You may be surprised to learn that a slab of wood has care instructions, but your cutting boards need some attention if you want to keep them in good shape for a long time. To properly maintain your boards you should take these steps to care for them monthly.
A coat of beeswax after the mineral oil helps lock in the moisture and protects the wood. I recommend Walrus Oil Wood Wax.
After acquiring the oil and wax, it’s time to get started.
Step 1: Wash
Wash your cutting board with water and mild soap, removing sticky bits with a lint-free rag. Usually, people wash only the top of the board, which can damage your board. When moisture reacts with the wood, it swells, and if the swelling isn’t uniform, it may warp your board. If your cutting board is rocking, that's usually because only one side was washed. After washing, wipe down your board and let it dry thoroughly, standing it on edge.
Cutting board cleaning note: Never soak your cutting boards in water for prolonged periods of time and please don't ever wash them in a dishwasher!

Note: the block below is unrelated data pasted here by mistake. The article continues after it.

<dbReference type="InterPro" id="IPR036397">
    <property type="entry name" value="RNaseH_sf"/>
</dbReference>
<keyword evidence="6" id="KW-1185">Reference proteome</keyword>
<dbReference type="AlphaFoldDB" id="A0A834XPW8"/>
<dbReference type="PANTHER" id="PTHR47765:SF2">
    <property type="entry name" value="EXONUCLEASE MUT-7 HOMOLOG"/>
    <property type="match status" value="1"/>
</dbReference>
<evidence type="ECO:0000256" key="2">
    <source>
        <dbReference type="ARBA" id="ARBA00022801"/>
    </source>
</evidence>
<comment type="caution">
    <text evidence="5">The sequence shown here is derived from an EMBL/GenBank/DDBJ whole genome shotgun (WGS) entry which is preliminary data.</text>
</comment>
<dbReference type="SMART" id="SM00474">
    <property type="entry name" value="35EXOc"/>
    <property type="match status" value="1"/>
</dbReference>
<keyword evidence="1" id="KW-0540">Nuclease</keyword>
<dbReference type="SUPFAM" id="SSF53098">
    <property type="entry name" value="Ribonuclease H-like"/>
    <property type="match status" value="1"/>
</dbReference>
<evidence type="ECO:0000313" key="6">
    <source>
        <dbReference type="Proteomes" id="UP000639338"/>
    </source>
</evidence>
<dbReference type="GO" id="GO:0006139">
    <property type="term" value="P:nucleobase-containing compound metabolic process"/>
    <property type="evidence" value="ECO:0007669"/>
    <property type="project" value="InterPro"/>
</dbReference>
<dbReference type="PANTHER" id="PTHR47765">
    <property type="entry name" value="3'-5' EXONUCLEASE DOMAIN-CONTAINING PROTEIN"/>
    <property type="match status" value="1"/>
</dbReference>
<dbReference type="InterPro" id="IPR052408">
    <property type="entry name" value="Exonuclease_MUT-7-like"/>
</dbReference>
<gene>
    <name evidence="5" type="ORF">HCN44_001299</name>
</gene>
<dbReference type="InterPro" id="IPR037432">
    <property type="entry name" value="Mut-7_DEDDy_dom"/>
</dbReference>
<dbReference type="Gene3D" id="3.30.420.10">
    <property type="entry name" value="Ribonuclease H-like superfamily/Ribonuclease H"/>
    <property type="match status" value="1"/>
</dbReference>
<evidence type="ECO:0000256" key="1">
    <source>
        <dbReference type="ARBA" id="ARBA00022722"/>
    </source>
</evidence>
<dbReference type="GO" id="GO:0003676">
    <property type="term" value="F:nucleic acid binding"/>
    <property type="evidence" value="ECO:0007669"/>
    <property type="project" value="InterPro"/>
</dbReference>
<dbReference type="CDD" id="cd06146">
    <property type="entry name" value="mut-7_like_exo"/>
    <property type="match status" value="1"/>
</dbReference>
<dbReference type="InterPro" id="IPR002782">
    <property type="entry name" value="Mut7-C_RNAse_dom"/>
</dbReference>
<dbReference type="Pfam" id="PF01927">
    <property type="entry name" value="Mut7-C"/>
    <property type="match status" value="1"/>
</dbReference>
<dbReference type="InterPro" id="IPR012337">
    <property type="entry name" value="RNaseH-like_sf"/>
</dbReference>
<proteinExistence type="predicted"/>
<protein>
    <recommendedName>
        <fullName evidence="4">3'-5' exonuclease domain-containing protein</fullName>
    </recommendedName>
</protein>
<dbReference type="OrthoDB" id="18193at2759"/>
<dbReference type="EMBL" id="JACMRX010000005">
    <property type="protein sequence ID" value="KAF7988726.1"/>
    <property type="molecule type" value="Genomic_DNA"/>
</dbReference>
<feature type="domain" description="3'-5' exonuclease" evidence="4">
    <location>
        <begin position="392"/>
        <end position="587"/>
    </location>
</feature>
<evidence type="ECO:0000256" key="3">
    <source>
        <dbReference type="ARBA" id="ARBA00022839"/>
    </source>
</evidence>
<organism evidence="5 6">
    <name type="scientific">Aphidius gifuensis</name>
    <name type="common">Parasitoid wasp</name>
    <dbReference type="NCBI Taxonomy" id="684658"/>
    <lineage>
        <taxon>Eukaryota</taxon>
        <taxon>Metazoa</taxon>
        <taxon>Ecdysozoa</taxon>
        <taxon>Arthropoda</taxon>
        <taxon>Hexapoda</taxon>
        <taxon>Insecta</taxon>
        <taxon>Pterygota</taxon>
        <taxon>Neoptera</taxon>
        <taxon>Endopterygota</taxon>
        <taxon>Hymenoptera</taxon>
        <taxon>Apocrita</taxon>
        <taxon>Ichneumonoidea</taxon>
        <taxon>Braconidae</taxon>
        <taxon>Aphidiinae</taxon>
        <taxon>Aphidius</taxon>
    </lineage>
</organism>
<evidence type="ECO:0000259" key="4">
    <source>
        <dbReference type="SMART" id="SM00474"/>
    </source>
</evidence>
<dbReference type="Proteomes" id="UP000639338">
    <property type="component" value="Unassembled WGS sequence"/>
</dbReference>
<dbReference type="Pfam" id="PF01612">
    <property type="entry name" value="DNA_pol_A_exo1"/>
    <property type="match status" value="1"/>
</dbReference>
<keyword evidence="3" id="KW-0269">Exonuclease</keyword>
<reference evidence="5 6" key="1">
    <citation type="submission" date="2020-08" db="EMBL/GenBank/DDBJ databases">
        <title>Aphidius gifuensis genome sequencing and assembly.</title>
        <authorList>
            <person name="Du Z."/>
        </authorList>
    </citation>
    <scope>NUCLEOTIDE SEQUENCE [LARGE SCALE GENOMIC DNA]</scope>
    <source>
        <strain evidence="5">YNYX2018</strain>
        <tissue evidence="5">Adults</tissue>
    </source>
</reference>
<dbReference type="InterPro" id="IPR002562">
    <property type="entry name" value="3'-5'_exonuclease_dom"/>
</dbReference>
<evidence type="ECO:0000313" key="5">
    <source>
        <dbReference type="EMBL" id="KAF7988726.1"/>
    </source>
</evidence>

Step 2: Apply Mineral Oil
After your board is completely dry, smear a layer of mineral oil on the sides, top, bottom, grips, and handles. You don’t need puddles of oil on your board, just give it an even, generous coat. This layer of oil will hydrate the wood. While standing your board on its edge, let the oil soak in for around three hours.
Step 3: Wax On
After the oil has had enough time to soak in, it’s time to apply the wax. Spread the wax over the entire board, making sure to get in every nook and cranny. The wax is greasy, so if you don’t want to get it all over your hands, use a lint-free cloth to apply it. After you’ve covered the whole board, you’ve created a barrier to help the wood retain moisture. Let the wax dry thoroughly, again standing your board on edge.
Step 4: Wax off
After the wax is dry, there is still one final touch. Rub the board in circular motions with a microfiber cloth until the wood is shiny and beautiful. When you're done, liquids will pool on top of your board rather than soak into it.
If you're maintaining your boards like this every month, they should look great for decades to come!
Additional Step When Needed: Sand it down
If your board suffers from deep cut marks, you can sand them out by with an orbital sander and some 150 grit sandpaper. After doing so, run through steps 1-4 before using your board.
Wait, you don't have a cutting board worth keeping around yet? Here are a few you'll love: